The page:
"I don't think he has to win the Triple Crown to be a hero," Sherman said. "He's on a six-race winning streak. He'll always be my hero. Just to win the Derby and Preakness is good enough for me. If he gets the Belmont, that's the hat trick. Believe me, I'll be really satisfied then. I'm the kind of guy that I take one race at a time. I hope we have a good trip and everybody comes away healthy. That's my main concern."
Sherman said his last visit to New York came in 2005, when he attended the Breeders' Cup to cheer on his friend and fellow trainer Greg Gilchrist and his horse, Lost in the Fog. Despite finishing seventh in the Sprint, the 3-year-old earned the Eclipse Award as champion sprinter.
"I am kind of a city guy," Sherman said. "I like going around, and New York has always been a fun town for me. I remember when I was riding, there was a lot of action when I was a young feller."
Sherman, who has won nearly 2,200 races as a trainer, sounded confident when asked if California Chrome would run as a 4-year-old should he sweep the Triple Crown.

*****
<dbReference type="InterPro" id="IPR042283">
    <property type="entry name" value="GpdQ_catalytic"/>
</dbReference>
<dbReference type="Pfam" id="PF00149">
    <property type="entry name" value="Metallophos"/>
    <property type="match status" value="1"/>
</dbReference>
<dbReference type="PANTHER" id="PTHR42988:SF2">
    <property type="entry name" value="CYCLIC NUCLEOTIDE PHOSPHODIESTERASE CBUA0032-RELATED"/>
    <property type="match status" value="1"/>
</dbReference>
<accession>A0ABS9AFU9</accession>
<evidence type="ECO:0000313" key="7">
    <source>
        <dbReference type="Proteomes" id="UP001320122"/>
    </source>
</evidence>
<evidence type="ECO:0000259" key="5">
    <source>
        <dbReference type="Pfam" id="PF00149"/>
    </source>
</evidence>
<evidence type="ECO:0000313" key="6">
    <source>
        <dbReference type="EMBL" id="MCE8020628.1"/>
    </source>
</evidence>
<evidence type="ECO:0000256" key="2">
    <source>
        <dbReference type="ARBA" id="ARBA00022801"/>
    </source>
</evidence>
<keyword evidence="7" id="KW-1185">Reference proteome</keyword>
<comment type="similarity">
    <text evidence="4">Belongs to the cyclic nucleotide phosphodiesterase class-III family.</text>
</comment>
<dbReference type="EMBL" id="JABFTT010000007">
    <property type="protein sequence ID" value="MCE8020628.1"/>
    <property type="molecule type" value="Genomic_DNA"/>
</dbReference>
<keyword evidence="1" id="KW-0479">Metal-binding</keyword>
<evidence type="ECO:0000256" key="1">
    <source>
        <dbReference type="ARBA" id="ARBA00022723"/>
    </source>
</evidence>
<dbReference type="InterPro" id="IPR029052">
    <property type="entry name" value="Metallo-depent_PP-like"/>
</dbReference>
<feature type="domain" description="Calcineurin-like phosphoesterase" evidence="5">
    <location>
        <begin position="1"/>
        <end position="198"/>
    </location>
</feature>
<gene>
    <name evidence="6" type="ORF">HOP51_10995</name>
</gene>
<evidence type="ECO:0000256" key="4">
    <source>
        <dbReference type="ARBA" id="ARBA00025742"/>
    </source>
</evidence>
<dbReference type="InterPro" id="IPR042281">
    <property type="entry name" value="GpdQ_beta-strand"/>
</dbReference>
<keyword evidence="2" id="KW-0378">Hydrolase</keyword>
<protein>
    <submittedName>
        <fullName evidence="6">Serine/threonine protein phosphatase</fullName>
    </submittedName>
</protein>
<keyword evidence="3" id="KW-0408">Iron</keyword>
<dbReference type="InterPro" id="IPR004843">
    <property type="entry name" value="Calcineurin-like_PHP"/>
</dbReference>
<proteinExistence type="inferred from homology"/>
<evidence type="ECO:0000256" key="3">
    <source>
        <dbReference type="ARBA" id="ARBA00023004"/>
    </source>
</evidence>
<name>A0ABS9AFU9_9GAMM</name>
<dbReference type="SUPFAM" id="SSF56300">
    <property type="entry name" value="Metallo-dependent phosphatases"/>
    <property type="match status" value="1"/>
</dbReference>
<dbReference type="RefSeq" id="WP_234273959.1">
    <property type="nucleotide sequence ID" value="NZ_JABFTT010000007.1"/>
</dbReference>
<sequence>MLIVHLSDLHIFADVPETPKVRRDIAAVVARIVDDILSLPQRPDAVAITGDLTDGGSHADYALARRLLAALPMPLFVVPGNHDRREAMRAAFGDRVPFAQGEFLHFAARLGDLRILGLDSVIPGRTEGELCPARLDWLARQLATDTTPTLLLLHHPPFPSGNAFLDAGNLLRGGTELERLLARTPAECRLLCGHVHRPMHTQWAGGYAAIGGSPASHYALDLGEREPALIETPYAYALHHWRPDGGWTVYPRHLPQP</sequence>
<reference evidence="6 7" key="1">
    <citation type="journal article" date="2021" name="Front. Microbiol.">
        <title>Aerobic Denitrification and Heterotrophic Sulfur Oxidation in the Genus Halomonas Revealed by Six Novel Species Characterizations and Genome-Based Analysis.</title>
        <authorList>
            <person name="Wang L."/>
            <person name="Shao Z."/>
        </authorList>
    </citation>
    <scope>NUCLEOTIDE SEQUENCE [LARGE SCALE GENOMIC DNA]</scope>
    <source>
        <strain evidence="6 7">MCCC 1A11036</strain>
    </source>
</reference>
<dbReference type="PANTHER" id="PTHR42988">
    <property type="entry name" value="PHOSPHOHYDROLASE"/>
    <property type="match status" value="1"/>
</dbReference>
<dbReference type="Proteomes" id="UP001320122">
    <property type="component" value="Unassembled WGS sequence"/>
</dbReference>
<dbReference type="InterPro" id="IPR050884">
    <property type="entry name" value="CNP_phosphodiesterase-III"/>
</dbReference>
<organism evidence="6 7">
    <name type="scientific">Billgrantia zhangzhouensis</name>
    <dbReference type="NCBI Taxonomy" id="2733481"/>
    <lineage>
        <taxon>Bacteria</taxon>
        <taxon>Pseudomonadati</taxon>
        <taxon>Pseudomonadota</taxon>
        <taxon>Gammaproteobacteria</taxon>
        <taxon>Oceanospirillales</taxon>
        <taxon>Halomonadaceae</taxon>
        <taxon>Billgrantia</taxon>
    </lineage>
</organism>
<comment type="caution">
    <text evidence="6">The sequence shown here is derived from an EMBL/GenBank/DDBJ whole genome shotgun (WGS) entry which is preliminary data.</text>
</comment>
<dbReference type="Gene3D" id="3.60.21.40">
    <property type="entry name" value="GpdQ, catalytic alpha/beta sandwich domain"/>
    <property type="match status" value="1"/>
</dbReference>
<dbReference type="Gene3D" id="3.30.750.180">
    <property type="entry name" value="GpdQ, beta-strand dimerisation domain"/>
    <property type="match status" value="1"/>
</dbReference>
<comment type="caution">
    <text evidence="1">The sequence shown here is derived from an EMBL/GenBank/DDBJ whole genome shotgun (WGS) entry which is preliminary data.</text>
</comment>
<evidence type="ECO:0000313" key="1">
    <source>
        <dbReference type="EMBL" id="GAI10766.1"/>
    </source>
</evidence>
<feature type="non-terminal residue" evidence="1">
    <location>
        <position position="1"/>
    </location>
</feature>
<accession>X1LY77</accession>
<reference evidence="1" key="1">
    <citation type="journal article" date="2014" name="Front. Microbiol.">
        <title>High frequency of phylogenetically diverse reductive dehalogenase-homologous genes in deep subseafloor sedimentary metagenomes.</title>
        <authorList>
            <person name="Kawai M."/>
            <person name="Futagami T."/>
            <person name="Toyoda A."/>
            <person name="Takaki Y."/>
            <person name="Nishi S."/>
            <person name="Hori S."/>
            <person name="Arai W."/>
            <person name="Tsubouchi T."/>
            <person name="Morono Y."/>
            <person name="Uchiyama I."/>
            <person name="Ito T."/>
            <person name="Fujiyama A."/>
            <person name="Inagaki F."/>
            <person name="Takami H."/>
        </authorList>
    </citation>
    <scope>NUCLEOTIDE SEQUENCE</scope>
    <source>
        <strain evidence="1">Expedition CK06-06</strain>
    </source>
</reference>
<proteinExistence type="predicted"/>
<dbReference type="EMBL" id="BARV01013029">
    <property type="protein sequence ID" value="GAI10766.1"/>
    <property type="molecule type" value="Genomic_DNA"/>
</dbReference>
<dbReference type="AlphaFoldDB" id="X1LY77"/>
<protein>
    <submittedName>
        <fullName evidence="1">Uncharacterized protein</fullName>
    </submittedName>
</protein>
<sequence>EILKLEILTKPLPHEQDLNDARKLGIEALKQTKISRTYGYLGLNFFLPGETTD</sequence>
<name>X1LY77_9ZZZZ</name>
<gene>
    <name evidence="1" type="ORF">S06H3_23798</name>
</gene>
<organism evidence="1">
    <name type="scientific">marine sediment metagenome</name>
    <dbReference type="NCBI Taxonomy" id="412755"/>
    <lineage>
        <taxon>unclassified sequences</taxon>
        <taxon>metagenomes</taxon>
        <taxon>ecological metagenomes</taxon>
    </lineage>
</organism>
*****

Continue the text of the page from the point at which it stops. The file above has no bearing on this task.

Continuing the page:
"We'd like to race him for another year, although I don't know," he said. "Sometimes when you're offered so much money, it's hard to refuse. I think that the owners will sure run him next year, from what I gather. They just got him insured for a lot of money. You don't pay the insurance premium and sell him right away."
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Grade 1 TwinSpires.com Wood Memorial winner Wicked Strong returned to the track this morning for the first time since his bullet five-furlong breeze on Sunday to continue preparations for Saturday's Belmont Stakes.
Trained by Jimmy Jerkens for Centennial Farms, Wicked Strong galloped 1 ½ miles on the main track after walking the shed row on Monday. He was clocked in 59.10, the fastest of a dozen horses, on the training track.